Russia puts sanctions on Gazprom units in Europe and US, part owner of pipeline

  • Russian government publishes list of affected firms
  • Presidential decree of May 3 had banned trade with firms on list

LONDON, May 11 (Reuters) – Moscow has imposed sanctions on Gazprom, whose subsidiaries service Europe’s gas consumption .

The entities on a list of affected companies on a Russian government website on Wednesday were largely based in countries that have imposed sanctions on Russia in response to its Invasion of Ukraine, now of them members of the European Union.

The implications for gas supplies to Europe, which Buys more than a third of its gas from Russia, were not immediately clear. Eastbound gas flows continued via the Yamal-Europe pipeline from Germany to Poland, data from the Gascade pipeline operator showed.

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Energy prices rose on Wednesday as the European Union weighs a possible embargo on Russian crude, while trading firms are set to cut activity with Russia when tighter EU rules on Russian oil sales come into effect on May 15. read more

Russian President Vladimir Putin decreed on May 3 that no Russian entity would be allowed to make deals with those on the sanctions list, or even fulfill its obligations under existing deals. read more

The decree explicitly forbids the export of products and raw materials to people and entities on the list.

Russia’s Interfax news agency received these comprised Polish pipeline owner EuRoPol Gaz, Gazprom Germania, and 29 Gazprom Germania subsidiaries in Switzerland, Hungary, Britain, France, Bulgaria, the Benelux region, the United States, Switzerland, Romania and Singapore.

Gazprom supplies much of its gas to Europe via the Yamal-Europe pipeline, and its various activities across and outside Europe are essential for the European gas market and its supply to industry and households.

Germania operations, based on Russian gas production, cover the entire gas value chain from pipeline transmission to storage and supplies to wholesalers and retailers.

Gazprom gave up ownership of the firm last month without explanation, forcing Germany’s energy network regulator to take control of operations there. read more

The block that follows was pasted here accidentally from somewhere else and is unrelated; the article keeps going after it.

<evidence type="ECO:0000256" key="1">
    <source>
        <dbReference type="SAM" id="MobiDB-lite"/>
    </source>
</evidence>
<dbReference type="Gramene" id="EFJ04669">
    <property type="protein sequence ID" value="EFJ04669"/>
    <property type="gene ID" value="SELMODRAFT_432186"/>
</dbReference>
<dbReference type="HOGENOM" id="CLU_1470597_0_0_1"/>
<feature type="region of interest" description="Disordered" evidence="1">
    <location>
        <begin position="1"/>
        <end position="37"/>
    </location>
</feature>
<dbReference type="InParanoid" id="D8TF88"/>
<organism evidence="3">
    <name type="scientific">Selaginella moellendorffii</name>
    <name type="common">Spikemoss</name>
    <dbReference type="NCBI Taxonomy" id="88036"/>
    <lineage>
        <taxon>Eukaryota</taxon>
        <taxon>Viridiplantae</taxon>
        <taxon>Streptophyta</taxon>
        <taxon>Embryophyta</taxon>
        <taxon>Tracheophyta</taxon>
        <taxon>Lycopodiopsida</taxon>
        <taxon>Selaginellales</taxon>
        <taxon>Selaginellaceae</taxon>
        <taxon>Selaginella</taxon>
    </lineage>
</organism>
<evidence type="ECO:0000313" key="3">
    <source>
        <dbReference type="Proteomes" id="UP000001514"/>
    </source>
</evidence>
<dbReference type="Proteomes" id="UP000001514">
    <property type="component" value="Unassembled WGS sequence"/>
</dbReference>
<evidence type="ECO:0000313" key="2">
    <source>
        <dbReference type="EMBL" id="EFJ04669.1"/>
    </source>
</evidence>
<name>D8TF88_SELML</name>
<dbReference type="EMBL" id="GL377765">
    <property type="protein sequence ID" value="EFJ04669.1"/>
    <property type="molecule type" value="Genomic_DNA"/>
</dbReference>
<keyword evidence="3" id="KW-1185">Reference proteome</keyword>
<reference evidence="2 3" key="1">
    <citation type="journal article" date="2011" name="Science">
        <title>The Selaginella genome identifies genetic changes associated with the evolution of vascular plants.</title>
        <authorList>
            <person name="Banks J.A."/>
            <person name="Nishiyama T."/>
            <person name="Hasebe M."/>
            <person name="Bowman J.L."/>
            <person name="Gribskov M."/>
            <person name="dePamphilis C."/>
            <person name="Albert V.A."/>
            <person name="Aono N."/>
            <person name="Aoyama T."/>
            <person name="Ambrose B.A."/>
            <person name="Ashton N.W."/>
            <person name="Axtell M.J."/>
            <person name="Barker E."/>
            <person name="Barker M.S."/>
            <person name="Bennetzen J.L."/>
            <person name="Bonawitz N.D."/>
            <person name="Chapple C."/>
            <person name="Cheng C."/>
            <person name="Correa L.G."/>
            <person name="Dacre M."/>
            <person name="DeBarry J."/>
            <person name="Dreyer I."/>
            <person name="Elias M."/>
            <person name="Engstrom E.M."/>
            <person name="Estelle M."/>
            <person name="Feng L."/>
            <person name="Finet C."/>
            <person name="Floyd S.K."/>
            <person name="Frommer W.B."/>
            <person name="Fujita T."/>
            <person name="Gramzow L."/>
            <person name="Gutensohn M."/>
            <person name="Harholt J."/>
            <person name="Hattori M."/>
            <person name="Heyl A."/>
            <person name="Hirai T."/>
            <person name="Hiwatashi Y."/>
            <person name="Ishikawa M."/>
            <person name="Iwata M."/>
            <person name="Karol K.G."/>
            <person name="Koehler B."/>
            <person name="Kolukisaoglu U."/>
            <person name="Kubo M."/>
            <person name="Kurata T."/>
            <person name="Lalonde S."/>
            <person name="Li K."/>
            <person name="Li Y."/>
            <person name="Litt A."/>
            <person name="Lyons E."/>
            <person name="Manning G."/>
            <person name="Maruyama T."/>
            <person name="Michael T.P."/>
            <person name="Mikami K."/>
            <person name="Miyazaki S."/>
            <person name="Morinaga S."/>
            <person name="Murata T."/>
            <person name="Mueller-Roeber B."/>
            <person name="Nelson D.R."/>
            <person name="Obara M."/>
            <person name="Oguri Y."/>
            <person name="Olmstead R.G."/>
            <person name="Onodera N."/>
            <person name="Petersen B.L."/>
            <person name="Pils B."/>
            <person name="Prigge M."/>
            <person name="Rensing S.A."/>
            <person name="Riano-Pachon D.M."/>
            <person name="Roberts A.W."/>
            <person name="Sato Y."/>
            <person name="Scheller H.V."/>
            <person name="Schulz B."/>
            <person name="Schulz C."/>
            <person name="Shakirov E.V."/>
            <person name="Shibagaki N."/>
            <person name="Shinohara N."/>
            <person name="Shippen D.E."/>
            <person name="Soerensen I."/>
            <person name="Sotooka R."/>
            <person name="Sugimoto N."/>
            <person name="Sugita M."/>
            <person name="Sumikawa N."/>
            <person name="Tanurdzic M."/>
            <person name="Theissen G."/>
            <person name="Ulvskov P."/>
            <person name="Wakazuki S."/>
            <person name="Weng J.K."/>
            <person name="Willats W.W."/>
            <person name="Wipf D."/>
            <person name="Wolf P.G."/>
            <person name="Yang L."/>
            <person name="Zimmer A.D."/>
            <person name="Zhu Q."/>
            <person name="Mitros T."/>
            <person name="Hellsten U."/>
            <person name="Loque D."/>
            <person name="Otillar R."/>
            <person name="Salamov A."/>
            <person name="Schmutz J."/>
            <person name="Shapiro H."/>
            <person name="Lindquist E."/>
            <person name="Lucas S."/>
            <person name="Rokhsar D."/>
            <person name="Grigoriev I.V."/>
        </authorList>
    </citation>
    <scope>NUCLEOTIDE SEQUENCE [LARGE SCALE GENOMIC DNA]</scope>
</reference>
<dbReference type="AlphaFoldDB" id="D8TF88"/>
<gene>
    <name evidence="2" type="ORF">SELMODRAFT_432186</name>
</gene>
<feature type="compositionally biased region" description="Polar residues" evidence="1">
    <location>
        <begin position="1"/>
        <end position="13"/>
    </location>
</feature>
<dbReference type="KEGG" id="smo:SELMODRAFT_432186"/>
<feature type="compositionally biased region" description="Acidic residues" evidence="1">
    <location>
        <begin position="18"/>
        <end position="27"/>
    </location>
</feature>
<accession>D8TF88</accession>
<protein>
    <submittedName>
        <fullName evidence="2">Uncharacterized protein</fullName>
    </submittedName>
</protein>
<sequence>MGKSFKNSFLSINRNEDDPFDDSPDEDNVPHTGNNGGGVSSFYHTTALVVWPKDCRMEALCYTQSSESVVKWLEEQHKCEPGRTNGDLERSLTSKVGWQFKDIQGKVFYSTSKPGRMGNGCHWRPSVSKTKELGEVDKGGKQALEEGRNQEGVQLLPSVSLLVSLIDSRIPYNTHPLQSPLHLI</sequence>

Those operations include Germany’s largest gas storage facility at Rehden in Lower Saxony, with 4 billion Cubic meters of capacity.

The German economy ministry said it was examining the Russian announcement on Gazprom Germany but still had no details. The supply of gas is currently guaranteed and is being constantly checked, the ministry said. read more

“The German government and the Federal Network Agency, as trustees of Gazprom Germany, are already in the process of taking the necessary precautions and preparing for various scenarios,” the spokesperson said in a statement.

Putin framed his decree as a response to what they cast as the illegal actions of the United States and its allies meant to deprive “the Russian Federation, citizens of the Russian Federation and Russian legal entities of property rights” or to restrict their property rights.

The United States and its allies have imposed the most severe sanctions in modern history on Russia and Moscow’s business elite, steps that Putin casts as a declaration of economic war.

“The intent is clear – just Reciprocating the actions by Western Europe and they get to control the revenue and gas flows,” said Ramanan Krishnamoorti, chief energy officer at the University of Houston.

Putin, 69, repeatedly warned that Moscow would respond in kind, although until last week the Kremlin’s toughest economic response had been to cut off gas supplies to Poland and Bulgaria and demand a new payment scheme for European buyers of gas.

Gaz-System, the operator of the Polish section of the Yamal-Europe pipeline, could not immediately be reached for comment.

EuRoPol Gaz, jointly owned by Gazprom and Poland’s largest gas company, PGNiG, (PGN.WA), and earns transit fees for Russian gas crossing Poland. PGNiG had no immediate comment.

Wingas, a subsidiary of Gazprom Germany and one of Germany’s largest gas traders, received after the takeover by the German regulator that it would continue operating under the changed parameters.

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Reporting by Reuters; Writing by Kevin Liffey; Editing by Alex Richardson, Grant McCool and Richard Pullin

Our Standards: The Thomson Reuters Trust Principles.

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